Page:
We must say all this for Jasmine who stood up for a man about to be deported, and now faces the power of the law.

We must say it for the Brisbane Canon, Peter, and the Sanctuary church movement. To Grandmothers against Detention, and ‘Love Makes a Way! To all who gather to write letters, visit the detained, keep hope alive in a welcoming and friendly Australia.
To those who craft a Treaty with and for the First Peoples.

And to ourselves as we practice the art of declaring the oppressive powers to be null and void.

In his life Jesus embodies the dream the prophets announced – of a world transformed, rich in life-giving. Peace, Shalom, Salaam for humans and nature alike.
And for this Pope Francis announces the call to non-violent discipleship,
And then we must expect that the Spirit of God, the wind of life, will create turbulence that pushes our little boat into surprising places.

So grieve and  be angry at the waste;
Act for Peace.
This is the counter story Jesus tells, as he conscripts us for life.

That is what Easter celebrates!
Jesus Christ is risen: Alleluia;

 He is risen indeed, Alleluia." 
Rev Dr Wes Campbell - for full sermon see sermon's page.

Wednesday, April 20, 2016

God our Mother

Julianne of Norwich

The struggle to love

We are still in Easter time in our Church seasons. The season of Easter attempts to bring together these times and dimensions, pushing us to know the substance of love within us to see into the reality of the Divine beyond. Observing Easter stretches the soul into a special expanded consciousness of love.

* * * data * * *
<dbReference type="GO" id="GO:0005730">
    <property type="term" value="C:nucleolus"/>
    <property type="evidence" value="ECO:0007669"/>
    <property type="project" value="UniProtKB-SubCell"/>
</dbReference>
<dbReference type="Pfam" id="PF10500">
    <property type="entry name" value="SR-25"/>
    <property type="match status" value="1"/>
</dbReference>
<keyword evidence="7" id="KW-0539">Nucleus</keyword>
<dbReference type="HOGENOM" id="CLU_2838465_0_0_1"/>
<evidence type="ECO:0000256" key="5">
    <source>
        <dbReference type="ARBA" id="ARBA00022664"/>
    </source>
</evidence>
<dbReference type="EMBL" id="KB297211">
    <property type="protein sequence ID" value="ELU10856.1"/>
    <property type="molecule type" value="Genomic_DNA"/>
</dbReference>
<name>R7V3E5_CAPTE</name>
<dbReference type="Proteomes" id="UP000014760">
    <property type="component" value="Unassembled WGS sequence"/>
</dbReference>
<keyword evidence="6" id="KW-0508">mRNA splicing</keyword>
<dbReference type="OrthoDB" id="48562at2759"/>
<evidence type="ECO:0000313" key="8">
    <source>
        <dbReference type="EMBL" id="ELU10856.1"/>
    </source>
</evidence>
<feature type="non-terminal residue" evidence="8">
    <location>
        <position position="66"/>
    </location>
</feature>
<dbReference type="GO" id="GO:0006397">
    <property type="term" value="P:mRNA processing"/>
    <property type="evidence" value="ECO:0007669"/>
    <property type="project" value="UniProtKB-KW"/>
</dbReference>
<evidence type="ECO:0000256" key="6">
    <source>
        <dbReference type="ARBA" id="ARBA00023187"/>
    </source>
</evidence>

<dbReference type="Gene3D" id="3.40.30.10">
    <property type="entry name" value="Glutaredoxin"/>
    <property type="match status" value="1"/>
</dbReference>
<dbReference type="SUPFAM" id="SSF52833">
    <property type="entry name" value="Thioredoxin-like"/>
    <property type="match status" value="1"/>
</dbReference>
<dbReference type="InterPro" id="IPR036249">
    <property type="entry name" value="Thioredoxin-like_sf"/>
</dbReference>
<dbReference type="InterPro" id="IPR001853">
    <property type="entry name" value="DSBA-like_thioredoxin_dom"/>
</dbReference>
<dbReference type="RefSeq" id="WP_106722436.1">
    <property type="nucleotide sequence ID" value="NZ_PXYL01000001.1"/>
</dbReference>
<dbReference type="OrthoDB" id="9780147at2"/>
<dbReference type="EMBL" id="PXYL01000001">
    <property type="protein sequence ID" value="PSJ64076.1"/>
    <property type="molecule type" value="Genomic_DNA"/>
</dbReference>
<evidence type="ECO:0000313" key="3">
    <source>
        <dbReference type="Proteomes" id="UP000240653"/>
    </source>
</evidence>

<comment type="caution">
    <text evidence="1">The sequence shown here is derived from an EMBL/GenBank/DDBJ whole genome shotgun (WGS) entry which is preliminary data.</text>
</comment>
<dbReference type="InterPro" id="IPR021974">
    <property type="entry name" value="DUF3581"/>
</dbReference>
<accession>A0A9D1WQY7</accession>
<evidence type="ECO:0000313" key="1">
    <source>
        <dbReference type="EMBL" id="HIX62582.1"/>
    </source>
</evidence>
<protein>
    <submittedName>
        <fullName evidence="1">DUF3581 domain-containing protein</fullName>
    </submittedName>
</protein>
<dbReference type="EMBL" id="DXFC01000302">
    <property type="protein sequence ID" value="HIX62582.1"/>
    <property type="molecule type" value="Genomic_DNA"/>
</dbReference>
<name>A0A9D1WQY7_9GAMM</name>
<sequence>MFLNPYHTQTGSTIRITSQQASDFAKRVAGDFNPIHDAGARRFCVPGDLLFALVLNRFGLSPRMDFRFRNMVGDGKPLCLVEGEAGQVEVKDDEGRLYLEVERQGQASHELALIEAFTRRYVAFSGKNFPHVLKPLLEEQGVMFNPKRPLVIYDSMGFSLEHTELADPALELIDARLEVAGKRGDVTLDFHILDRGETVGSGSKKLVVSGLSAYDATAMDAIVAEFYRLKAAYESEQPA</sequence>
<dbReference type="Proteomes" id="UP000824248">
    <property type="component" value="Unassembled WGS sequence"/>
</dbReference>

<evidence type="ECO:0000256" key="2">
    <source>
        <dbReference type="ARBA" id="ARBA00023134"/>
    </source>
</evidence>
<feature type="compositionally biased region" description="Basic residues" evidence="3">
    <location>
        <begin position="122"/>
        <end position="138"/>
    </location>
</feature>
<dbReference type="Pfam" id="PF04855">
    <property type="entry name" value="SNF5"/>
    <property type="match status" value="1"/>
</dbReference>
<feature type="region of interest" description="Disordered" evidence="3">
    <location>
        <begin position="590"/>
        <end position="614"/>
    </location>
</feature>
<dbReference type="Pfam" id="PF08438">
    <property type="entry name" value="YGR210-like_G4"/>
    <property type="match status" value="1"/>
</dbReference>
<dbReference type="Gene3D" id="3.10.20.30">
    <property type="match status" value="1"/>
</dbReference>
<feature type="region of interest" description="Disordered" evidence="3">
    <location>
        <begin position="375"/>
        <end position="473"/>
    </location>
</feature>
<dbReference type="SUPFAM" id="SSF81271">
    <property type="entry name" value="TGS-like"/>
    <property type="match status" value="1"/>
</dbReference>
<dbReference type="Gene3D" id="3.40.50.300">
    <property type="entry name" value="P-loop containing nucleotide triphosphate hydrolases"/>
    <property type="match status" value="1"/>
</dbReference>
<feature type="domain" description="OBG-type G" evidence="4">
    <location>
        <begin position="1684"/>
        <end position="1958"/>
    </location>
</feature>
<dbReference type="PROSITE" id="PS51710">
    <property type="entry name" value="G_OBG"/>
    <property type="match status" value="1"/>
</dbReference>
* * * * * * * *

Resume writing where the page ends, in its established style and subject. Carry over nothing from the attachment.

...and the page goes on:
Sometimes this can happen when you pray. Beyond all our words and asking for things, our images and desires, the substance of prayer is love. Contemplation is the infusion of love. When Solomon asked for discernment in his youthful prayer at the high place at Gibeon, he was given, not more brains, but a listening heart.
A woman who served in the military during World War II (and is now a nun) was once at a conference with two men, a German and an American. As they wiped dishes one evening after dinner they exchanged stories about the war. The American told of the horror he felt as a young pilot during a particularly savage bombing of a city in Germany. He had orders to bomb the hospital, which he would know by the huge red cross painted on the roof. The second man -- after regaining his composure -- revealed that his wife had been giving birth to their baby in that very hospital when it was being bombed. My friend tiptoed out of the room as the two men fell into each other’s arms weeping.
What the author of Revelation was trying to do was to imagine being in heaven, at the end of the world, where we might fall weeping upon one another, waves of reconciliation breaking upon us as we adjust ourselves to this new dimension of pure love.
"And I saw the holy city, the new Jerusalem, coming down out of heaven from God, prepared as a bride adorned for her husband. And I heard a loud voice from the throne saying, ‘See, the home of God is among mortals. He will dwell with them; they will be his peoples, and God himself will be with them; he will wipe every tear from their eyes. Death will be no more; mourning and crying and pain will be no more. . ."
Meanwhile, living the commandment to love one another is mostly a tough task -- love misdirected by anguishing mistakes, bad decisions or impulses, in the mess of our human life. And yet, even in the mess, signs of the kingdom of heaven emerge in the struggle to love.

Monday, April 18, 2016

The new commandment. Three haiku.

Life poured out for friends,
generous, painful, costly;
so are we to love.

Following Jesus
means loving one another.
No more; nothing less.

Disciples must love.
It is as simple as that.
Why complicate it?

© Ken Rookes 2016